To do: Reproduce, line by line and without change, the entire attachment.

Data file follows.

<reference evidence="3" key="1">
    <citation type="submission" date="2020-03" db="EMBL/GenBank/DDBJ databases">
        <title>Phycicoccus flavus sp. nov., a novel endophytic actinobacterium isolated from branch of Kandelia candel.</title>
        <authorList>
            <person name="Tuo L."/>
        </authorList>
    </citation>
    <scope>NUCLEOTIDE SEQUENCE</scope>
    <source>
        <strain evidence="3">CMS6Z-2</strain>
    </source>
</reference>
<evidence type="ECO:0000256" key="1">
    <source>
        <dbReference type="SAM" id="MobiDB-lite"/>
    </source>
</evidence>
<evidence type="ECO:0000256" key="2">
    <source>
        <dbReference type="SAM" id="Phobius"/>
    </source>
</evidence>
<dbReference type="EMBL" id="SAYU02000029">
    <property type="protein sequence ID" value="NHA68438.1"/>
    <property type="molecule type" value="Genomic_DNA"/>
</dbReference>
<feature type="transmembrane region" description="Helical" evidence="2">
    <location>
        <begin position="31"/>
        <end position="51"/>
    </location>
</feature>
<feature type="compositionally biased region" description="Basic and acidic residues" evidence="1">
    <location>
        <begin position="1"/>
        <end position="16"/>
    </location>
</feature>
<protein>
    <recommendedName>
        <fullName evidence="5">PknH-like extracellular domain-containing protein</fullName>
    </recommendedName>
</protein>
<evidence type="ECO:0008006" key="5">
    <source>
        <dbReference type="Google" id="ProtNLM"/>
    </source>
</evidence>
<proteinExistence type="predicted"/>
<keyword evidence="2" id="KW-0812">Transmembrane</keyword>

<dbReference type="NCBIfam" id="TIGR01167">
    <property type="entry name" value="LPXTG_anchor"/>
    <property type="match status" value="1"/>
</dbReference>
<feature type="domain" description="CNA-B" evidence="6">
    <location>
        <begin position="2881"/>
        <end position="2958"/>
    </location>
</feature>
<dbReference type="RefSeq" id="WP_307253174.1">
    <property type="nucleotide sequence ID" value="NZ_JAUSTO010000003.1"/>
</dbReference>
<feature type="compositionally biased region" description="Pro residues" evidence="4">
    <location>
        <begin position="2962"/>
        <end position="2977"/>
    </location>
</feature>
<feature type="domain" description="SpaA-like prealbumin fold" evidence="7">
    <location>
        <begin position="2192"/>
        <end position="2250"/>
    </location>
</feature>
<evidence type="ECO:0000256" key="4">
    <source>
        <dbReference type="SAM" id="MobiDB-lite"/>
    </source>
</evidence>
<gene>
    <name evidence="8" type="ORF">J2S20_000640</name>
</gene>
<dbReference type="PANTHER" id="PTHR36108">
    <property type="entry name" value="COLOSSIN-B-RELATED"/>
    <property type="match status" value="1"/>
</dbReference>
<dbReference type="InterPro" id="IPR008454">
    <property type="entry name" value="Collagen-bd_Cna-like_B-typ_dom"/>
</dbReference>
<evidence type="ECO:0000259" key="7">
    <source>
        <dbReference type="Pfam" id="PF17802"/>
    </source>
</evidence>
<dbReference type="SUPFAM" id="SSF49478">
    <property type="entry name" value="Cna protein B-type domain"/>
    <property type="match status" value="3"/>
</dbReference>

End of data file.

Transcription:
<reference evidence="3" key="1">
    <citation type="submission" date="2020-03" db="EMBL/GenBank/DDBJ databases">
        <title>Phycicoccus flavus sp. nov., a novel endophytic actinobacterium isolated from branch of Kandelia candel.</title>
        <authorList>
            <person name="Tuo L."/>
        </authorList>
    </citation>
    <scope>NUCLEOTIDE SEQUENCE</scope>
    <source>
        <strain evidence="3">CMS6Z-2</strain>
    </source>
</reference>
<evidence type="ECO:0000256" key="1">
    <source>
        <dbReference type="SAM" id="MobiDB-lite"/>
    </source>
</evidence>
<evidence type="ECO:0000256" key="2">
    <source>
        <dbReference type="SAM" id="Phobius"/>
    </source>
</evidence>
<dbReference type="EMBL" id="SAYU02000029">
    <property type="protein sequence ID" value="NHA68438.1"/>
    <property type="molecule type" value="Genomic_DNA"/>
</dbReference>
<feature type="transmembrane region" description="Helical" evidence="2">
    <location>
        <begin position="31"/>
        <end position="51"/>
    </location>
</feature>
<feature type="compositionally biased region" description="Basic and acidic residues" evidence="1">
    <location>
        <begin position="1"/>
        <end position="16"/>
    </location>
</feature>
<protein>
    <recommendedName>
        <fullName evidence="5">PknH-like extracellular domain-containing protein</fullName>
    </recommendedName>
</protein>
<evidence type="ECO:0008006" key="5">
    <source>
        <dbReference type="Google" id="ProtNLM"/>
    </source>
</evidence>
<proteinExistence type="predicted"/>
<keyword evidence="2" id="KW-0812">Transmembrane</keyword>

<dbReference type="NCBIfam" id="TIGR01167">
    <property type="entry name" value="LPXTG_anchor"/>
    <property type="match status" value="1"/>
</dbReference>
<feature type="domain" description="CNA-B" evidence="6">
    <location>
        <begin position="2881"/>
        <end position="2958"/>
    </location>
</feature>
<dbReference type="RefSeq" id="WP_307253174.1">
    <property type="nucleotide sequence ID" value="NZ_JAUSTO010000003.1"/>
</dbReference>
<feature type="compositionally biased region" description="Pro residues" evidence="4">
    <location>
        <begin position="2962"/>
        <end position="2977"/>
    </location>
</feature>
<feature type="domain" description="SpaA-like prealbumin fold" evidence="7">
    <location>
        <begin position="2192"/>
        <end position="2250"/>
    </location>
</feature>
<evidence type="ECO:0000256" key="4">
    <source>
        <dbReference type="SAM" id="MobiDB-lite"/>
    </source>
</evidence>
<gene>
    <name evidence="8" type="ORF">J2S20_000640</name>
</gene>
<dbReference type="PANTHER" id="PTHR36108">
    <property type="entry name" value="COLOSSIN-B-RELATED"/>
    <property type="match status" value="1"/>
</dbReference>
<dbReference type="InterPro" id="IPR008454">
    <property type="entry name" value="Collagen-bd_Cna-like_B-typ_dom"/>
</dbReference>
<evidence type="ECO:0000259" key="7">
    <source>
        <dbReference type="Pfam" id="PF17802"/>
    </source>
</evidence>
<dbReference type="SUPFAM" id="SSF49478">
    <property type="entry name" value="Cna protein B-type domain"/>
    <property type="match status" value="3"/>
</dbReference>